Mangroves, mollusks, and more are being put to work to effectively address the climate crisis and environmental degradation. Take climate action at your company by exploring these nature-based solutions.
For the nonprofit team at Protectores de Cuencas in Puerto Rico, trees mean everything. They are a food source, a means of controlling invasive plant species, and a reliable way to prevent flooding. And tree planting, like what they’ve done in Puerto Rico’s unique Guanica State Forest with support from corporate partners, has grown into a popular symbol of climate action. As companies jump on board the worldwide effort to mitigate the climate crisis, some are slowly recognizing that nature may hold the key.
For corporate leaders weighing the benefits of trees and other nature-based solutions, it’s important to consider the multitude of ways to plug into this growing focus area. Corporations can be part of this climate work by implementing nature-based alternatives to their own business practices or by funding community-led nonprofits driving the change.
Here are just some of the reasons your company might consider investing in nature-based solutions.
Without mangrove forests, wetlands and coastal communities experience more than $65 billion of additional flood damage costs each year. Our nonprofit partner OISCA International’s work in Fiji has demonstrated just how powerful mangrove forests can be. The coastal Fijian communities they work with have always been vulnerable to cyclones. As protection, they built breakwaters by stacking piles of rocks. However, the rocks gradually collapsed in successive storms. As an alternative, OISCA introduced mangrove planting and community members determined this nature-based solution to be more effective in protecting them from disasters. In Japan, an insurance company has funded mangrove restoration for two decades, which they promote as “insurance for the future of the Earth.”
We know vegetation stabilizes the soil and prevents erosion. And there’s been success with the creation of green corridors under electricity lines. Utility companies have historically sought to control nature, trimming and chopping down trees and other plants near their electrical wires. But in Europe, thoughtful planting practices have transformed more than 1,200 acres into “green corridors” that reduce risk of wildfires, are conducive for wildlife to thrive, and reduce long-term costs for ongoing maintenance. And in the grasslands of south Texas, Coastal Prairie Conservancy received support from GlobalGiving’s Hurricane Harvey Relief Fund to protect more acres of coastal prairie and wetlands as a nature-based solution to hold back floodwaters and sequester carbon.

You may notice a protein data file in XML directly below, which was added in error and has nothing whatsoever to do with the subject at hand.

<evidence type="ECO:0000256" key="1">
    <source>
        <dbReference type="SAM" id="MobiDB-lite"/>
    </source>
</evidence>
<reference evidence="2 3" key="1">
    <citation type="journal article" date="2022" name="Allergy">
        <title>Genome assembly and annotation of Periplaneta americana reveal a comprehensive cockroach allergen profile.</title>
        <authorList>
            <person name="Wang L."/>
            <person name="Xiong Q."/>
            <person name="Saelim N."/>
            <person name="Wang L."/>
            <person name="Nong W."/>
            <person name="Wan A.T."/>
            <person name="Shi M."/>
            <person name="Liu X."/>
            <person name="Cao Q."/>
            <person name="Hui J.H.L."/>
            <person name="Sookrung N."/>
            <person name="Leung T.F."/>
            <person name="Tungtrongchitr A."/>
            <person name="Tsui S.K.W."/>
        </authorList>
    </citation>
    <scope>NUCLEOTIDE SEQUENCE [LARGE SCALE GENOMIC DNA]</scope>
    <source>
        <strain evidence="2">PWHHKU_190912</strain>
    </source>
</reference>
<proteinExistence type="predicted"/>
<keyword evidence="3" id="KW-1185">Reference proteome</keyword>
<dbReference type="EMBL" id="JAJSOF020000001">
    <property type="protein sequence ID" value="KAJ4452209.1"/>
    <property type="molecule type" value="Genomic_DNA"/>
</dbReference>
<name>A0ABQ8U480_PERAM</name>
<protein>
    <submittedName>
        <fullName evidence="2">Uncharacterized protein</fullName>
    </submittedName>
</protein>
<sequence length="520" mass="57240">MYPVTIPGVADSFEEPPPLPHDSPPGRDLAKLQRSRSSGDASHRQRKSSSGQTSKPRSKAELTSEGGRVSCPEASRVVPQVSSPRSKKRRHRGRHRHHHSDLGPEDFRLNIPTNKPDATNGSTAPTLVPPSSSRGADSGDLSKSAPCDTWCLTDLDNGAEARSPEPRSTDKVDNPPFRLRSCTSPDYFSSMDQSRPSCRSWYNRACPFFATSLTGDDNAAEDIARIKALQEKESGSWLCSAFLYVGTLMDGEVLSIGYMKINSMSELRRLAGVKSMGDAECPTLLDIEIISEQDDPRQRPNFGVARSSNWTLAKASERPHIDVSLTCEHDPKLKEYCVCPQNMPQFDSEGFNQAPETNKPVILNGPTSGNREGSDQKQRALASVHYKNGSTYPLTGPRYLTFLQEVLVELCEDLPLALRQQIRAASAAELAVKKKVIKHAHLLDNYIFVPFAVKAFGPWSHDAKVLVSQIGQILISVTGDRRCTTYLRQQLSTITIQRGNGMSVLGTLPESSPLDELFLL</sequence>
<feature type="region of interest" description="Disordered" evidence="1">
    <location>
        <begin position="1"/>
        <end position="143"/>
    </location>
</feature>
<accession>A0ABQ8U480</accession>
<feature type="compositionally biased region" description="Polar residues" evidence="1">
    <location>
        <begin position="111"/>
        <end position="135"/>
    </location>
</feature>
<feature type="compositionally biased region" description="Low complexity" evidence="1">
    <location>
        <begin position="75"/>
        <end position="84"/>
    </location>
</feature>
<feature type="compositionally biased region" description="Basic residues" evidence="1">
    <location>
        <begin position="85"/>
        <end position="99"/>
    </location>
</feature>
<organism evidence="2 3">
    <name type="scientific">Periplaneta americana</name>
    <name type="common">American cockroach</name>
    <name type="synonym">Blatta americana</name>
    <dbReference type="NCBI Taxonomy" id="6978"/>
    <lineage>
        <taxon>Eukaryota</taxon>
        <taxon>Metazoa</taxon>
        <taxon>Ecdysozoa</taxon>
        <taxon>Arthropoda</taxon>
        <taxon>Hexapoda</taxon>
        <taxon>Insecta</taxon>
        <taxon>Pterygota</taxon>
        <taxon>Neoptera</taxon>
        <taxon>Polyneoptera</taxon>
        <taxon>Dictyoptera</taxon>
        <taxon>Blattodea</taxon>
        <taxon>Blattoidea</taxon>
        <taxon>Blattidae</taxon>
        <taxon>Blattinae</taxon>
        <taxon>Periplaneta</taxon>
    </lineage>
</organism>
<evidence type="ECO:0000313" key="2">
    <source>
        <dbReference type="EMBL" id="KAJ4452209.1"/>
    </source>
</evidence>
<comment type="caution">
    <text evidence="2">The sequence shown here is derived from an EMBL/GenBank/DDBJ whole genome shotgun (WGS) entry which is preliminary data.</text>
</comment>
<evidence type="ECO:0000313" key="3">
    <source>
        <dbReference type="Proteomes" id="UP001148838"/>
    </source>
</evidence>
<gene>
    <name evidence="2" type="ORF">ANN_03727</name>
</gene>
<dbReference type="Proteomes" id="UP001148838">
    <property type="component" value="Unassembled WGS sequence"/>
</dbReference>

In Portland, Maine, healthy forests replaced the need for a water filtration plant, saving the city an estimated $100+ million over 20 years. In the Greater Houston area, Bayou City Waterkeeper trains residents and community leaders to create projects like rain gardens that capture excess stormwater. In New York City’s harbor, where there were once 220,000 acres of oyster reefs, the nonprofit Billion Oyster Project is seeking to put these “ecosystem engineers” to work. Each individual mollusk can filter 50 gallons of water per day, and the reefs that oyster populations build can provide coastal protection, too. The project has seen significant support from Wall Street firms seeking clean water and storm safety for their city.
In the United States alone, environmental “offsets” and other payments for ecosystem degradation cost companies as much as $3.8 billion per year. Some companies purchase third-party “offsets” to mitigate their emissions, but these are increasingly under scrutiny. Major European airlines have been accused of using carbon offsets to mislead customers about their sustainability. In 2022, US airline JetBlue pivoted from purchasing offsets to focusing on reducing their emissions through sustainable aviation fuel investments and giving to nature-based projects in the places where they fly.
Whether you’re seeking to replant mangrove forest ecosystems or rebuild oyster colonies to protect shorelines, a return to nature most often requires workers. Jobs that preserve or restore the environment—whether in agriculture, industry, services, or administration—are critical for sustainable development. That’s why there’s free or reduced price training available for some of these roles. Meanwhile, US government incentives are reducing the cost of technologies like solar and encouraging energy-efficient buildings, and the European Commission may follow with similar benefits for businesses soon.
If your company is looking to put some funding into nature-based solutions, there is no shortage of community-led organizations doing this work.
Learn how your business can invest in nature—and the local leaders who know best.Featured Photo: DONATE A TREE: CAPTURE THE CARBON by Friendship
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